Assistant Professor of Graphic Design
College of Arts and Architecture
Post-Doctoral Research Scholar
Stuckeman Center for Design Computing
Multi-modal visualization has long been considered important for design communication through representation and presentation, yet it has not been explored through an interface. In this presentation we discuss the outline for our test of use of a new interface designed to provide a multi-modal experience of design representations through the presentation and review processes. This interface is being developed for use in an immersive environments lab, a unique presentation space that allows for large-screen display and virtual reality. Before implementing a new interface, testing needs to be done to identify issues and perceptions of how well it works. We aim to test the feasibility of using a multi-modal interface with advanced-level undergraduate students in the design disciplines (architecture, landscape architecture, and graphic design) as a way for them to communicate design through presentation and review. In this presentation we talk about how usability testing allows for the results of actual use of an interface to feed back into improving the overall design. Specifically, we will provide an overview of our application of usability testing in design disciplines to address our hypothesis that being able to view different modalities of design representation at one time is more meaningful to communicate design both during presentation and in the review process. Success of the meaningfulness of the interface will be explored through the TAM model (Davis 1992) of usefulness, ease of use, and behavioral intention. We will also present the primary end point goals for this study, including our human factors study, and our self-report measurement of actual use of the multi-modal interface through questionnaires measuring usefulness, ease of use, and behavioral intention.
Read the interview with Thomas Jockin of Type Thursday, Liz Deluna and Mark Zurolo.
View story at Medium.com
Michael Graves College, Kean University
To help people master Canon’s capabilities, 360i in partnership with Canon “set out to create a classroom experience in the field.” With Canon Photo Coach, 360i helped photo enthusiasts take the kind of photos they hoped for. 360i “used social listening to find New York City’s most photographed areas and then placed billboards right where people were taking those photos.” They created smart billboards—digital screens and trucks equipped with giant monitors that tapped into API data such as light, weather, time, traffic, location and events—giving real-time tips to photographers right when they needed them. This solution is neither conventional advertising nor graphic design.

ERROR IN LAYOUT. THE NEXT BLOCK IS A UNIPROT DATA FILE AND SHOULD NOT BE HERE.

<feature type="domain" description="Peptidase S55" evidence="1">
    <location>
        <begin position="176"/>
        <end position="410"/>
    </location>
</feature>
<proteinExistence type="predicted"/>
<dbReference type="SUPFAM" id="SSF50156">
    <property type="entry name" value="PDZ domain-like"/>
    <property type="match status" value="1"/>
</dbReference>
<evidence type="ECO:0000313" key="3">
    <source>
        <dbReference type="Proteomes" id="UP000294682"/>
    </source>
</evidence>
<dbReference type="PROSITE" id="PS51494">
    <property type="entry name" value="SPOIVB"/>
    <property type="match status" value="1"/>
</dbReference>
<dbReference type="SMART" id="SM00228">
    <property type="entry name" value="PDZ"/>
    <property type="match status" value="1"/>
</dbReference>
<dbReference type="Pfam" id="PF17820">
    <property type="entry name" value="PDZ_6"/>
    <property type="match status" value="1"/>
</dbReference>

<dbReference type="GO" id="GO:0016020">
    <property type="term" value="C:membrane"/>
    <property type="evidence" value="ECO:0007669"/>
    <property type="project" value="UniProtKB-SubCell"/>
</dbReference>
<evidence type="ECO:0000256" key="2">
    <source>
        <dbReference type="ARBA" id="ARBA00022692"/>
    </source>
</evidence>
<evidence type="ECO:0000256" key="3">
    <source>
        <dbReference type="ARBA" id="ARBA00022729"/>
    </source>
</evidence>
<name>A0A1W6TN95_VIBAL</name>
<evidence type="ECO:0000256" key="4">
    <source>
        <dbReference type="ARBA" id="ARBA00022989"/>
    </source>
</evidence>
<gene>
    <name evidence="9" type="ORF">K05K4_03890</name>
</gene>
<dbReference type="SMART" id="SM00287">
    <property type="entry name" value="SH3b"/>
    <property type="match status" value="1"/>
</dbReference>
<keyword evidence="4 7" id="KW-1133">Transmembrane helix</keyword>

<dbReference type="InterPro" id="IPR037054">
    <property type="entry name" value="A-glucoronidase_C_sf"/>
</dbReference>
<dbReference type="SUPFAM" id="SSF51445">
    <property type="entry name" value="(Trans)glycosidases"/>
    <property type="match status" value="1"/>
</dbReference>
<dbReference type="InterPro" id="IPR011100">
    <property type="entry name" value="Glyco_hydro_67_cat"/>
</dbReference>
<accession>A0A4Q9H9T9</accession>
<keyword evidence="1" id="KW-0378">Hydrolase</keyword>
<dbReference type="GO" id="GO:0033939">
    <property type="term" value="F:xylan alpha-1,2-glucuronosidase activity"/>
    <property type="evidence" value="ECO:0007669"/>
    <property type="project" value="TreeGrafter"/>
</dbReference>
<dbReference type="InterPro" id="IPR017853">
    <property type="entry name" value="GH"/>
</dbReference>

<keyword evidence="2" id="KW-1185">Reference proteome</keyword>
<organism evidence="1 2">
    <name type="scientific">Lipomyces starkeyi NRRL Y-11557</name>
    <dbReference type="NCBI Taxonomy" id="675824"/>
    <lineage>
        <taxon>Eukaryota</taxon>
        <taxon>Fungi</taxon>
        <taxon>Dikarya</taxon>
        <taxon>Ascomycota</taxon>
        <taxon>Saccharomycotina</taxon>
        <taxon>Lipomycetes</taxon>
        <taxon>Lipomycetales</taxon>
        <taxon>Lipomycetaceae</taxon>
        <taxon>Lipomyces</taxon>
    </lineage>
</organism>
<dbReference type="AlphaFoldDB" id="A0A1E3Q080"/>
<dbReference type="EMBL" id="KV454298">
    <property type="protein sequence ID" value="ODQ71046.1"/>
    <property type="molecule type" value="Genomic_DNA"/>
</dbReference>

Interactive public screens. Mobile design. Social media design. Environmental experiences. From any consumer’s point of view, brand experiences have been converging. However some design courses remain in pre-digital era silos.
Moira Cullen, Coca-Cola’s former design director, once said our profession could no longer tolerate thinking in silos. Yet we’re still divided in departments, in the classroom, and in our own brains. Contemporary visual communication problems demand new types of pedagogy.
To effectively address dealing with this convergence, I have been abolishing graphic design and advertising categories (and some conventions) in the classroom. Getting my students to think of visual communication as value-added experiences is my approach. I do this by asking students to consider the following questions when critiquing their own concepts.
- What benefit does your concept offer people?
- Is there any social good you can promote while promoting a brand?
- Can a design or advertising solution be in the form of entertainment, a product, service, or utility?
As a result, my students have secured coveted internships and jobs with New York City agencies and studios. It’s time to embrace integrated ways to teach in the age of convergence.
Associate Professor Graphic Design, UConn Storrs
Associate Professor Graphic Design, St. John’s University
Motion design has evolved into a discipline that requires a complex skill set including, but not limited to, an expert command of typography and illustration, technical ability including expertise in software, understanding of narrative structures, an animator’s sense of motion, timing and sound, and formal design acumen. Whew! That’s a lot. Motion graphics emerged from graphic design with pioneers like Saul Bass, trained as a traditional graphic designers who saw graphic design not as static compositions, but kinetic orchestrations captured in a moment of stasis. New technologies have created not only the potential for new visual languages, but entirely new skill sets. Who is best equipped to wield these languages? What should they learn and how should they learn it? Taste or Technology? Software or gestalt? Is the horizon endless or ending? This presentation will explore techniques and briefs that investigate strategies for creating thoughtful and articulate skill sets driven by the principles of graphic design in the context of motion.
Deadline: January 15, 2015
The 2015 winter colloquium will be held at St. John’s University Manhattan Campus. We invite all Communication Design researchers to submit abstracts for consideration by our panel of peers.
For more details, see the Submission Process description.
Event Date: Thursday, January 15, 2015
Manhattan campus of St. John’s University
51 Astor Place
New York, NY 10003
Please RSVP if you plan on attending.